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RefSeq (mRNA)



RefSeq (protein)



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HLA class II histocompatibility antigen, DRB1 beta chain is a protein that in humans is encoded by the HLA-DRB1 gene.[1] DRB1 encodes the most prevalent beta subunit of HLA-DR. Several alleles of DRB1 (shared epitope alleles)[2] are associated with an increased incidence of rheumatoid arthritis.


The protein encoded by this gene belongs to the HLA class II beta chain paralogues. The class II molecule is a heterodimer consisting of an alpha (DRA) and a beta chain (DRB), both anchored in the membrane. It plays a central role in the immune system by presenting peptides derived from extracellular proteins to T helper cells. Class II molecules are constitutively expressed in professional antigen presenting cells (APC: B lymphocytes, dendritic cells, macrophages),[1] and could be induced in non-professional APCs.

Gene structure and polymorphisms

The beta chain is approximately 26-28 kDa. It is encoded by 6 exons, exon one encodes the leader peptide, exons 2 and 3 encode the two extracellular domains, exon 4 encodes the transmembrane domain and exon 5 encodes the cytoplasmic tail. Within the DR molecule the beta chain contains all the polymorphisms specifying the peptide binding specificities. Hundreds of DRB1 alleles have been described and typing for these polymorphisms is routinely done for bone marrow and kidney transplantation.[1]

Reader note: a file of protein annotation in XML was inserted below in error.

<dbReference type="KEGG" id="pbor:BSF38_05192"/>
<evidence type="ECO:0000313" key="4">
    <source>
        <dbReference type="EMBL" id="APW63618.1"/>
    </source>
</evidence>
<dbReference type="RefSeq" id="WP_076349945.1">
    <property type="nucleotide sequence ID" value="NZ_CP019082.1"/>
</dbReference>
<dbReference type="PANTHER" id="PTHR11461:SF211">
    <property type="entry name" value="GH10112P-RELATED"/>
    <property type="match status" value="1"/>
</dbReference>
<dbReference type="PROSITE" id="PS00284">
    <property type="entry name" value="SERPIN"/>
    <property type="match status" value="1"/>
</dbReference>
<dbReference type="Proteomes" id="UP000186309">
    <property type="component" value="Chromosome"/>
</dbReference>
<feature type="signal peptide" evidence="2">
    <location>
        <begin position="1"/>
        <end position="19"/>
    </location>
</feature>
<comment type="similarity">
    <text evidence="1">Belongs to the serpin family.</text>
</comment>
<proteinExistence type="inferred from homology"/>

Gene expression

DRB1 is expressed at a level five times higher than its paralogues DRB3, DRB4 and DRB5. DRB1 is present in all individuals. Allelic variants of DRB1 are linked with either none or one of the genes DRB3, DRB4 and DRB5. There are 4 related pseudogenes: DRB2, DRB6, DRB7, DRB8 and DRB9.[1]

Prevalence of the HLA-DRB1*10:01 allele was greatly increased in people with anti-IgLON5 disease.[3]

See also


  1. 1.0 1.1 1.2 1.3 "Entrez Gene: HLA-DRB1 major histocompatibility complex, class II, DR beta 1".
  2. Gregersen PK, Silver J, Winchester RJ (November 1987). "The shared epitope hypothesis. An approach to understanding the molecular genetics of susceptibility to rheumatoid arthritis". Arthritis and Rheumatism. 30 (11): 1205–13. doi:10.1002/art.1780301102. PMID 2446635.
  3. Gaig C, Graus F, Compta Y, Högl B, Bataller L, Brüggemann N, Giordana C, Heidbreder A, Kotschet K, Lewerenz J, Macher S, Martí MJ, Montojo T, Pérez-Pérez J, Puertas I, Seitz C, Simabukuro M, Téllez N, Wandinger KP, Iranzo A, Ercilla G, Sabater L, Santamaría J, Dalmau J (May 2017). "Clinical manifestations of the anti-IgLON5 disease". Neurology. 88 (18): 1736–1743. doi:10.1212/WNL.0000000000003887. PMC 5409845. PMID 28381508.

Further reading

  • Turesson C, Matteson EL (January 2006). "Genetics of rheumatoid arthritis". Mayo Clinic Proceedings. 81 (1): 94–101. doi:10.4065/81.1.94. PMID 16438485.
  • Ahmad T, Marshall SE, Jewell D (June 2006). "Genetics of inflammatory bowel disease: the role of the HLA complex". World Journal of Gastroenterology. 12 (23): 3628–35. doi:10.3748/wjg.v12.i23.3628. PMID 16773677.
  • Schmidt H, Williamson D, Ashley-Koch A (May 2007). "HLA-DR15 haplotype and multiple sclerosis: a HuGE review". American Journal of Epidemiology. 165 (10): 1097–109. doi:10.1093/aje/kwk118. PMID 17329717.